Mumbai: A growing number of public offers and disinvestment mandates by the government is driving demand for investment bankers with expertise in the equity capital market (ECM).
In the past week alone, at least four global investment banks and one domestic i-bank have appointed chief executives to head their ECM business as they expect the Indian capital markets to perform better than many others.
Japan’s Nomura Holdings Inc., Australia’s Macquarie Group Ltd and UK’s Standard Chartered Plc have appointed ECM heads for India as domestic firms look to raise funds through initial public offerings (IPOs), follow-on public offers (FPOs) and rights issues.
“We expect a 20% rise in the number of i-bank hires this year,” said E. Balaji, president for staffing, selection and training at executive search firm Ma Foi Management Consultants Ltd, a unit of of Dutch human resources firm Randstad Holding NV.
On Monday, for example, Macquarie Capital hired Sanjay Agarwal to head its ECM division from Edelweiss Capital Ltd, while Nomura drew away Indraneil Borkakoty, former ECM head of Kotak Mahindra Capital Co. Ltd.
Standard Chartered has appointed a head for its ECM business, said Prahlad Shantigram, global head (mergers and acquisitions), at the bank, but declined to name the banker’s identity. Barclays Capital is also said to be scouting for one.
Standard Chartered, which acquired UTI Securities in 2008, has hired Ratnesh Kumar from Anand Rathi Securities to head its equities division.
Mumbai-based Ambit Holdings Pvt. Ltd is also close to finalizing an ECM head. “We are interested in setting up the distribution as we are looking at the larger ECM pool,” chief executive Ashok Wadhwa said.
Religare Capital Markets Ltd, the investment banking and institutional securities arm of financial services group Religare Enterprises Ltd, has appointed Nalin Nayyar to head its i-banking division. Nayyar was formerly head of i-banking at Citigroup Global Markets.
“It’s a case of more i-banks and less talent,” said Vinay Menon, executive director of equity capital and derivatives markets at investment bank JPMorgan India Pvt. Ltd.
Not surprisingly, bankers who can originate and seal the transactions, known in industry parlance as “rainmakers”, are highly prized.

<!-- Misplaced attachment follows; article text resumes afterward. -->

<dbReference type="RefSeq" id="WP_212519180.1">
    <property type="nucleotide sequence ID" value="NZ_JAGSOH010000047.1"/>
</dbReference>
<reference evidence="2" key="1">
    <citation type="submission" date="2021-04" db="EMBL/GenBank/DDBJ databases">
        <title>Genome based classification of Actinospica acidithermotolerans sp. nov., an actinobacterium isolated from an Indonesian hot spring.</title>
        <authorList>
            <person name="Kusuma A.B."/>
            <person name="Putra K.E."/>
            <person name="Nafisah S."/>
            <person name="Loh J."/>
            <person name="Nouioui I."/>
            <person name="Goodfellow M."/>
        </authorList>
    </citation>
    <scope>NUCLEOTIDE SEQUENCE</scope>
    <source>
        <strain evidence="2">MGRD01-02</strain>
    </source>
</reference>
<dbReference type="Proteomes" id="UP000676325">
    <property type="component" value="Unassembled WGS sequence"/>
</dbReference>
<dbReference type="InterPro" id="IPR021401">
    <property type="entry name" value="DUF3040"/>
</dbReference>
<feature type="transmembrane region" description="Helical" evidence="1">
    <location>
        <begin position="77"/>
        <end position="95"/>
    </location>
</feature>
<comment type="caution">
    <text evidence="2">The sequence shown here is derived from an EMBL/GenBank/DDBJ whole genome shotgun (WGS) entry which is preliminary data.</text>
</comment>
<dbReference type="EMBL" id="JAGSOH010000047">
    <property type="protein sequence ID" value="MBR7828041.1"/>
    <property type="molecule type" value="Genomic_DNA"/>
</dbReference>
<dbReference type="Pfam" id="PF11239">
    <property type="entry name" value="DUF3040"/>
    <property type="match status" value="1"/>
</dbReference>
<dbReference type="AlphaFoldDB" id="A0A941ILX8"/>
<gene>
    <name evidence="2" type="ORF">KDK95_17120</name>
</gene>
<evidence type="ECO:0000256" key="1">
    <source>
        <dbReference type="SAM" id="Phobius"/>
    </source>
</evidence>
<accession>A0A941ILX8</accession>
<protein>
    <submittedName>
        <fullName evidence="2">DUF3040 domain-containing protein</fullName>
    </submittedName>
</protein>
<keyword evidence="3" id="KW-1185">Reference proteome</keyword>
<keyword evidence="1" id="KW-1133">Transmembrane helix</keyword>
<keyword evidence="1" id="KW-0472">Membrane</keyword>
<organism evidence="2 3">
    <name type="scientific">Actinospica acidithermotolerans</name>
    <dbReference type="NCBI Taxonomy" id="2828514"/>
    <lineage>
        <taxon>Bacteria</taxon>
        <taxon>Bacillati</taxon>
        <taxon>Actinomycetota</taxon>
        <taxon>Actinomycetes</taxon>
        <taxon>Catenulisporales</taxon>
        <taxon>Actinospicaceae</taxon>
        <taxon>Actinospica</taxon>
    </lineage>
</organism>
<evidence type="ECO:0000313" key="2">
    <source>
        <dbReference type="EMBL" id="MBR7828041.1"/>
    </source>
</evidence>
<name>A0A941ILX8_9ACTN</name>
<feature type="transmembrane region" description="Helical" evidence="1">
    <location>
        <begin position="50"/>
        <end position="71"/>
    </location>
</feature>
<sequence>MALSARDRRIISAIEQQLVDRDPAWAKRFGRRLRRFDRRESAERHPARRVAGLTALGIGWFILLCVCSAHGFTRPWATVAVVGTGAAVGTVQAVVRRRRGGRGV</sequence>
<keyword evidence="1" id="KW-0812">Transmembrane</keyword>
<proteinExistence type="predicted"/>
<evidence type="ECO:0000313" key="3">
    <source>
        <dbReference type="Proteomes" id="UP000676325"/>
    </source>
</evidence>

“Talent that can front-end transactions is still at a short supply and so experience is not the sole criteria for hiring, but conceptual abilities, valuation, (and) due-diligence,” said R. Suresh, managing director at executive search firm Stanton Chase International in Mumbai.
The rush for talent is also explained by the numbers. As of 29 August, data from capital market regulator Securities and Exchange Board of India showed at least 37 companies have filed documents for an IPO, FPO or a rights issue.
Another reason for banks to grow their talent pool is the government disinvestment programme. NMDC Ltd, SJVN Ltd and NTPC Ltd have already raised capital through share issues, while floats of Coal India Ltd and Steel Authority of India Ltd are in the pipeline.
I-bankers expect $5 billion (Rs23,400 crore) to $7 billion of capital to be raised over the rest of the current fiscal.
“For the next three to four years, the amount of capital raised will cross the previous year’s mark,” said S. Subramanian, head of investment banking at Enam Financial Consultants Pvt. Ltd.
Statistics from Prime Database, a Delhi-based firm that tracks the primary market, show that issuance of shares in the first eight months of the calendar year have raised $13 billion, beating the $11.8 billion in all of calendar 2009.
“Firms with a balance sheet capability have moved away from pure advisory and the focus is on equity,” said Shantigram of Standard Chartered.
Not surprisingly, salaries of i-bankers at these levels have also jumped. “The variable component of the present salary is highly attractive and the fixed pay is also increasing,” said Suresh of Stanton Chase. A new job can mean an increase of 20-40% in salary, while junior bankers with about three years’ experience can get between Rs12lakh and Rs18 lakh more a year, he said.